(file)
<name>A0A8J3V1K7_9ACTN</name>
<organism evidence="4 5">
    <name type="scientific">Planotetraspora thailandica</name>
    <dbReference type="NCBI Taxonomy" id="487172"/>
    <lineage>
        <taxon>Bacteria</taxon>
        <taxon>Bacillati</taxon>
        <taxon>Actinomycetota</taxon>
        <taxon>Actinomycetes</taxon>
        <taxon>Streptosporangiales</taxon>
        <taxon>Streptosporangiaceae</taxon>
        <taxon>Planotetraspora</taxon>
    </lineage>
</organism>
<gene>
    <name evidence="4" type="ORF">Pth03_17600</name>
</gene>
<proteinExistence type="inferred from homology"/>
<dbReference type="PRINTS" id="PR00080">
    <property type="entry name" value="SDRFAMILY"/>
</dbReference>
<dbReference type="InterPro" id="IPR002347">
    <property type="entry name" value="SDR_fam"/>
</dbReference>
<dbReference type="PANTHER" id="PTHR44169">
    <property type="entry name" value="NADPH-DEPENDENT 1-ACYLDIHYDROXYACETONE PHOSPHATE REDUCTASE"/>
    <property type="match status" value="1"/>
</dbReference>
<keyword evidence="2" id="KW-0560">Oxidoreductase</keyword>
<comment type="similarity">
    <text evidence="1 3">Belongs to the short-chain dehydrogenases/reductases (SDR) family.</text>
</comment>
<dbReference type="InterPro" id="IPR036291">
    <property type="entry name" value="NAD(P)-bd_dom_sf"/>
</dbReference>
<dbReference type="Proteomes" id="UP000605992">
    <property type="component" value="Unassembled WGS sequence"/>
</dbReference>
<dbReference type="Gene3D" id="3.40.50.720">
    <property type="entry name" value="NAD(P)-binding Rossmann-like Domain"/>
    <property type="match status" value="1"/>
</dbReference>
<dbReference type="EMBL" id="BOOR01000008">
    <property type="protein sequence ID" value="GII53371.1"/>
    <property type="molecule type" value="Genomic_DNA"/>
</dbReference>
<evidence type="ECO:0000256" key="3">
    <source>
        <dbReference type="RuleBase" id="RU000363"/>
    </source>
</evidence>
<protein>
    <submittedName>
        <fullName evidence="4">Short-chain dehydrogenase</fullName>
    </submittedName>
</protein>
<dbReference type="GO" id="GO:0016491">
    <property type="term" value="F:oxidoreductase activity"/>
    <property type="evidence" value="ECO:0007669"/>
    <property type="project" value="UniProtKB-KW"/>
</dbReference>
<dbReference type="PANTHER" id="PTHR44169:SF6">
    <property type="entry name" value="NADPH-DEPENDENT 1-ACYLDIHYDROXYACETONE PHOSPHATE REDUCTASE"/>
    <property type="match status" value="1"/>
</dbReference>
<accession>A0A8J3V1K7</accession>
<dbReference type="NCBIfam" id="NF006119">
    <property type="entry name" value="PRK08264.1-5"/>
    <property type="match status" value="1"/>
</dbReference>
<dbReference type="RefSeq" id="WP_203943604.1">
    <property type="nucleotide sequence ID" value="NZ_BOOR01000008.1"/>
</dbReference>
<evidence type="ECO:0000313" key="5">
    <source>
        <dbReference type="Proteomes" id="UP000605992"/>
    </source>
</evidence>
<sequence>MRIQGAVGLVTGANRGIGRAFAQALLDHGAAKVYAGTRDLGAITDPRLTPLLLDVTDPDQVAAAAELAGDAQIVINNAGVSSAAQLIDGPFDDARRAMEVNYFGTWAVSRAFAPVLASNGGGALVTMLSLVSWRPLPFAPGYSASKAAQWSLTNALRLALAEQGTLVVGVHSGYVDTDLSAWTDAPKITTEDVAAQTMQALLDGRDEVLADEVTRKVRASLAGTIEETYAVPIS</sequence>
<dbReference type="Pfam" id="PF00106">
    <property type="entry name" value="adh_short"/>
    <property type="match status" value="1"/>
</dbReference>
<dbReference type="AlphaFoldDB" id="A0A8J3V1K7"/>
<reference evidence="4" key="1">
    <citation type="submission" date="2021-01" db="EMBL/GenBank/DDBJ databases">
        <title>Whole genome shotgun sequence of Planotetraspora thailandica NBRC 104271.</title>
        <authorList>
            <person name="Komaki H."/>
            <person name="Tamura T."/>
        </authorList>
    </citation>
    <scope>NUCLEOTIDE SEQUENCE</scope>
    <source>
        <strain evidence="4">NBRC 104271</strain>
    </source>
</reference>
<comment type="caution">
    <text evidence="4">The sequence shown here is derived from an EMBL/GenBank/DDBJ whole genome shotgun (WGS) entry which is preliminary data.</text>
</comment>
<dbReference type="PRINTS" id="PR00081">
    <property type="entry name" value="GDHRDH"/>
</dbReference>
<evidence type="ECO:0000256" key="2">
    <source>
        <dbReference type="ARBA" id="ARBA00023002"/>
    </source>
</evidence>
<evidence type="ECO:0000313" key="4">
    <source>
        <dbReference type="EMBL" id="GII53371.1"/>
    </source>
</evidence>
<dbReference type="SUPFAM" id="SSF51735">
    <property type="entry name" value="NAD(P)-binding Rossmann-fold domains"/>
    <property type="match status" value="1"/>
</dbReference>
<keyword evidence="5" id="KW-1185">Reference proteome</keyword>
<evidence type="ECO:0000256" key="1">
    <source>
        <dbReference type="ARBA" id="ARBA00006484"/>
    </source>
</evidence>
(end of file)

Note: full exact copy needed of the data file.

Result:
<name>A0A8J3V1K7_9ACTN</name>
<organism evidence="4 5">
    <name type="scientific">Planotetraspora thailandica</name>
    <dbReference type="NCBI Taxonomy" id="487172"/>
    <lineage>
        <taxon>Bacteria</taxon>
        <taxon>Bacillati</taxon>
        <taxon>Actinomycetota</taxon>
        <taxon>Actinomycetes</taxon>
        <taxon>Streptosporangiales</taxon>
        <taxon>Streptosporangiaceae</taxon>
        <taxon>Planotetraspora</taxon>
    </lineage>
</organism>
<gene>
    <name evidence="4" type="ORF">Pth03_17600</name>
</gene>
<proteinExistence type="inferred from homology"/>
<dbReference type="PRINTS" id="PR00080">
    <property type="entry name" value="SDRFAMILY"/>
</dbReference>
<dbReference type="InterPro" id="IPR002347">
    <property type="entry name" value="SDR_fam"/>
</dbReference>
<dbReference type="PANTHER" id="PTHR44169">
    <property type="entry name" value="NADPH-DEPENDENT 1-ACYLDIHYDROXYACETONE PHOSPHATE REDUCTASE"/>
    <property type="match status" value="1"/>
</dbReference>
<keyword evidence="2" id="KW-0560">Oxidoreductase</keyword>
<comment type="similarity">
    <text evidence="1 3">Belongs to the short-chain dehydrogenases/reductases (SDR) family.</text>
</comment>
<dbReference type="InterPro" id="IPR036291">
    <property type="entry name" value="NAD(P)-bd_dom_sf"/>
</dbReference>
<dbReference type="Proteomes" id="UP000605992">
    <property type="component" value="Unassembled WGS sequence"/>
</dbReference>
<dbReference type="Gene3D" id="3.40.50.720">
    <property type="entry name" value="NAD(P)-binding Rossmann-like Domain"/>
    <property type="match status" value="1"/>
</dbReference>
<dbReference type="EMBL" id="BOOR01000008">
    <property type="protein sequence ID" value="GII53371.1"/>
    <property type="molecule type" value="Genomic_DNA"/>
</dbReference>
<evidence type="ECO:0000256" key="3">
    <source>
        <dbReference type="RuleBase" id="RU000363"/>
    </source>
</evidence>
<protein>
    <submittedName>
        <fullName evidence="4">Short-chain dehydrogenase</fullName>
    </submittedName>
</protein>
<dbReference type="GO" id="GO:0016491">
    <property type="term" value="F:oxidoreductase activity"/>
    <property type="evidence" value="ECO:0007669"/>
    <property type="project" value="UniProtKB-KW"/>
</dbReference>
<dbReference type="PANTHER" id="PTHR44169:SF6">
    <property type="entry name" value="NADPH-DEPENDENT 1-ACYLDIHYDROXYACETONE PHOSPHATE REDUCTASE"/>
    <property type="match status" value="1"/>
</dbReference>
<accession>A0A8J3V1K7</accession>
<dbReference type="NCBIfam" id="NF006119">
    <property type="entry name" value="PRK08264.1-5"/>
    <property type="match status" value="1"/>
</dbReference>
<dbReference type="RefSeq" id="WP_203943604.1">
    <property type="nucleotide sequence ID" value="NZ_BOOR01000008.1"/>
</dbReference>
<evidence type="ECO:0000313" key="5">
    <source>
        <dbReference type="Proteomes" id="UP000605992"/>
    </source>
</evidence>
<sequence>MRIQGAVGLVTGANRGIGRAFAQALLDHGAAKVYAGTRDLGAITDPRLTPLLLDVTDPDQVAAAAELAGDAQIVINNAGVSSAAQLIDGPFDDARRAMEVNYFGTWAVSRAFAPVLASNGGGALVTMLSLVSWRPLPFAPGYSASKAAQWSLTNALRLALAEQGTLVVGVHSGYVDTDLSAWTDAPKITTEDVAAQTMQALLDGRDEVLADEVTRKVRASLAGTIEETYAVPIS</sequence>
<dbReference type="Pfam" id="PF00106">
    <property type="entry name" value="adh_short"/>
    <property type="match status" value="1"/>
</dbReference>
<dbReference type="AlphaFoldDB" id="A0A8J3V1K7"/>
<reference evidence="4" key="1">
    <citation type="submission" date="2021-01" db="EMBL/GenBank/DDBJ databases">
        <title>Whole genome shotgun sequence of Planotetraspora thailandica NBRC 104271.</title>
        <authorList>
            <person name="Komaki H."/>
            <person name="Tamura T."/>
        </authorList>
    </citation>
    <scope>NUCLEOTIDE SEQUENCE</scope>
    <source>
        <strain evidence="4">NBRC 104271</strain>
    </source>
</reference>
<comment type="caution">
    <text evidence="4">The sequence shown here is derived from an EMBL/GenBank/DDBJ whole genome shotgun (WGS) entry which is preliminary data.</text>
</comment>
<dbReference type="PRINTS" id="PR00081">
    <property type="entry name" value="GDHRDH"/>
</dbReference>
<evidence type="ECO:0000256" key="2">
    <source>
        <dbReference type="ARBA" id="ARBA00023002"/>
    </source>
</evidence>
<evidence type="ECO:0000313" key="4">
    <source>
        <dbReference type="EMBL" id="GII53371.1"/>
    </source>
</evidence>
<dbReference type="SUPFAM" id="SSF51735">
    <property type="entry name" value="NAD(P)-binding Rossmann-fold domains"/>
    <property type="match status" value="1"/>
</dbReference>
<keyword evidence="5" id="KW-1185">Reference proteome</keyword>
<evidence type="ECO:0000256" key="1">
    <source>
        <dbReference type="ARBA" id="ARBA00006484"/>
    </source>
</evidence>